Doing The Work

To get a thing accomplished, you show up and do the work. That’s all you can do, really. Other things that aren’t “the work” don’t get the thing accomplished. And what happens as a result of your trying to do “the work”: that’s also not really your choice.

You just show up and do “the work”.

Byron Katie, though I’m only faintly acquainted with her, seems to be the source of “the work” as a unit of thought for me. For her, “The Work” means:

The Work is a simple yet powerful process of inquiry that teaches you to identify and question the thoughts that cause all the suffering in the world. It’s a way to understand what’s hurting you, and to address the cause of your problems with clarity.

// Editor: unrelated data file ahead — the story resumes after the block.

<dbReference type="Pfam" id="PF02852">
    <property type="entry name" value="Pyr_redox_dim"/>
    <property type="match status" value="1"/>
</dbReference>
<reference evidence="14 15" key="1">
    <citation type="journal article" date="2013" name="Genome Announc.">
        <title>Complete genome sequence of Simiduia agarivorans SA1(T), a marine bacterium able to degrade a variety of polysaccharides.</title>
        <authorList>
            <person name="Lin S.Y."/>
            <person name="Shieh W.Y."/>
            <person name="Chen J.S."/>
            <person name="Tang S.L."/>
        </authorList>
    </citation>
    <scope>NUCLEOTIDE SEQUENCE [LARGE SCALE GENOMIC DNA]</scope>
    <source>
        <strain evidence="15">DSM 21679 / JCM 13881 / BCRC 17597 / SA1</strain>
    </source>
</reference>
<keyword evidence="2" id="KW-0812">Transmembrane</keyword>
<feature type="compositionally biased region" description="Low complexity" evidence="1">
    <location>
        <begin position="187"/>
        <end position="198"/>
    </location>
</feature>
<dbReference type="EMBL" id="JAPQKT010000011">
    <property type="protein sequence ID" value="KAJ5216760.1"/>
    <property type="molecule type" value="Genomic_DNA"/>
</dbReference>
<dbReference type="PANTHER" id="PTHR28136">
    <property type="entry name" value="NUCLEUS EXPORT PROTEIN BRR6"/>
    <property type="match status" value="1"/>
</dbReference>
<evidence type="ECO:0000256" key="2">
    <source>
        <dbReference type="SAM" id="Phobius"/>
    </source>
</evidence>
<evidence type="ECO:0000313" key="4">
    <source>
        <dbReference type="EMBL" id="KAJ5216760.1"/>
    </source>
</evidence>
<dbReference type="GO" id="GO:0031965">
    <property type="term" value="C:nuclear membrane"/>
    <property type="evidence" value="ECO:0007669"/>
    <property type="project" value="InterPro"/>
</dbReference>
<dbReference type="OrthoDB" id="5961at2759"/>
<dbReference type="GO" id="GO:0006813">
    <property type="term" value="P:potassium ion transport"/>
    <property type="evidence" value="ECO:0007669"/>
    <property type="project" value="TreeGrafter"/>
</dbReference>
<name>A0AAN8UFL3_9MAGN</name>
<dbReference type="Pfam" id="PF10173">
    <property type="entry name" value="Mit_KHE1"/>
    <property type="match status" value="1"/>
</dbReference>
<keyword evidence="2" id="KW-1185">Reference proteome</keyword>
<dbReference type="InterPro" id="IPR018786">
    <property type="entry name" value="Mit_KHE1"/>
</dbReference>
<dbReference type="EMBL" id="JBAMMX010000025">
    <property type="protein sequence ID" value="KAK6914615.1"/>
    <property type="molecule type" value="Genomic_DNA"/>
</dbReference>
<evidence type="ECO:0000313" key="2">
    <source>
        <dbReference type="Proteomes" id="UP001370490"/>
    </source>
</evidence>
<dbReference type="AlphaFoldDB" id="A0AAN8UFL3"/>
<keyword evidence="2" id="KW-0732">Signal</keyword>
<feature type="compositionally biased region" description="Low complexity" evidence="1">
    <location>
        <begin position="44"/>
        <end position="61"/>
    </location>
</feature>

I don’t specifically mean that, but I do think she’s onto something substantial. The insubstantiality of thoughts — which is one of the core messages of Katie’s efforts — is something I recently wrote about.

But whatever you count “the work” as — learning to love, building the cathedral, destroying the system you abhor — you’ve got to do it. Even when you don’t really feel like it. Even when you’d really rather just… not.

You’ve got to show up and do the work. The rest is out of your hands.